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Professor Peter Reuter, from the School of Public Policy and Department of Criminology at the University of Maryland, is a joint recipient of the 2019 Stockholm Prize in Criminology. The jury, recognising both a policy scholar (Professor Reuter) and an elected official (Ruth Dreifuss), praised them for “shaping clearer choices about drug abuse” and “for their work as champions of creating better evidence, including field tests, of the effects of drug policy innovations on crime and harm.”

Professor Alison Ritter is Director of the Drug Policy Modelling Program (DPMP) at UNSW’s Social Policy Research Centre (SPRC) in the Faculty of Arts & Social Sciences. She is a National Health and Medical Research Council (NHMRC) Senior Research Fellow, leading a multidisciplinary program of research on drug policy, and has published widely in the field.

UNSW is very much “the family university”, according to Professor Reuter. His father, Dr Fritz Reuter, was a founding faculty member of UNSW in the School of Chemistry, initially as an organic chemist. He was the foundation head of the then Department of Food Technology from 1953 until his retirement in 1970. Professor Reuter studied economics from 1962 to 1965 and was a Teaching Fellow before heading to Yale for his PhD. Three of his sister’s sons are also connected to UNSW: Nicholas Danta graduated in philosophy, Associate Professor Mark Danta is in the Faculty of Medicine and Associate Professor Chris Danta is in the School of Arts & Media in the Faculty of Arts & Social Sciences.

When and how did you meet?

Peter Reuter: I met Alison almost 20 years ago when she was starting a major drug policy project. Her plan was to create a research program very much like the one I had begun 15 years earlier at RAND. It would conduct a variety of projects spanning many disciplines and aspects of drug policy. I was delighted to be able to help, particularly because it was an Australian project. No one else had attempted anything as ambitious and comprehensive.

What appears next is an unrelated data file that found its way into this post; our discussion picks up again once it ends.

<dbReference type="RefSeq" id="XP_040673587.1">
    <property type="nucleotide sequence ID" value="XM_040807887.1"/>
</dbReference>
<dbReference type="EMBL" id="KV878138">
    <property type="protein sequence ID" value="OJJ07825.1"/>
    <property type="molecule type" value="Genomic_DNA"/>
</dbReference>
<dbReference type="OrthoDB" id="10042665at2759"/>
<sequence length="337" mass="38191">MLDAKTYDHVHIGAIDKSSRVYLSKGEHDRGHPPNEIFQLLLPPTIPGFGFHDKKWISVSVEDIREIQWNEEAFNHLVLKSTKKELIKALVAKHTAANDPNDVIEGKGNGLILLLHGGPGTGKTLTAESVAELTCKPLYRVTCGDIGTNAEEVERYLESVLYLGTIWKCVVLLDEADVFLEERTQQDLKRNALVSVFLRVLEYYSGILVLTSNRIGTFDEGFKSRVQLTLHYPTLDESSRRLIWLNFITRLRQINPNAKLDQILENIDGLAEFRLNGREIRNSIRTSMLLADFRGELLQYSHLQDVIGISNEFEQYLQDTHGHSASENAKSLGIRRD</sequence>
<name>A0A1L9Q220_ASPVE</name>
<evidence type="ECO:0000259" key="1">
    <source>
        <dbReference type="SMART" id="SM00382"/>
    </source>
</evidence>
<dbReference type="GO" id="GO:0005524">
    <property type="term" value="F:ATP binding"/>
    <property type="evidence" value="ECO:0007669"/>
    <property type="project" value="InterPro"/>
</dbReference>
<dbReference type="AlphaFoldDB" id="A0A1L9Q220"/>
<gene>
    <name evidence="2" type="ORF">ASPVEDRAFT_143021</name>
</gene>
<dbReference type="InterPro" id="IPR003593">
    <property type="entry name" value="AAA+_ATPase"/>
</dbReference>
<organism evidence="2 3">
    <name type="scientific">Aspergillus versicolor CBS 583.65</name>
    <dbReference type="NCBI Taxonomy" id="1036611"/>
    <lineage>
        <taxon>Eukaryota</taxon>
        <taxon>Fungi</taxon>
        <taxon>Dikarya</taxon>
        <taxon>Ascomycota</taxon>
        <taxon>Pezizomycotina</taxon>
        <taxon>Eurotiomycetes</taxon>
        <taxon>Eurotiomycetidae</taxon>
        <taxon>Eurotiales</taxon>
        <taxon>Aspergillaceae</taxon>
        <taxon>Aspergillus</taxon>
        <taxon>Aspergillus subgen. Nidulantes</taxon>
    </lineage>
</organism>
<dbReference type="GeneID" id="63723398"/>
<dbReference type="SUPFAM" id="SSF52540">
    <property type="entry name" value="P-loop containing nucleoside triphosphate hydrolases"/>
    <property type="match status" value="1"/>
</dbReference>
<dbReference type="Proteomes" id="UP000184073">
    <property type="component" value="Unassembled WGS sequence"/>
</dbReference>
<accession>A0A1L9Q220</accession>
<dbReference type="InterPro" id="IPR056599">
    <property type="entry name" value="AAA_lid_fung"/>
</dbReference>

Alison Ritter: Before I met him, Peter’s work – notably his well-known book Drug War Heresies, published in 2001 – had influenced my way of thinking about drugs and drug policy and decisions of government. I was introduced to him through my then mentor (Professor Margaret Hamilton). An opportunity arose for Peter to advise us on shaping a new Australian research program focused on drug policy, which led to a large successful philanthropic grant.

How did the mentoring relationship come about?

PR: I served on the advisory board for the DPMP from the time it started in Melbourne through its transition to UNSW. I had the pleasure of seeing Alison develop from a young researcher, still feeling her way from psychology to policy research, to the confident head of a sophisticated and prominent research team. Some of her PhD students are now senior researchers and Alison is now a widely respected figure in the international drug policy world. When she succeeded me as president of the International Society for the Study of Drug Policy (ISSDP), she was able to bring in new communities of scholars and to make the society more secure.

AR: As an advisor to the program I was leading, Peter provided invaluable intellectual and policy insights that facilitated the success of the DPMP. Annual visits to Australia for a week of intense work with the drug policy team provided a chance not only for me, but for other drug policy team members to learn from him.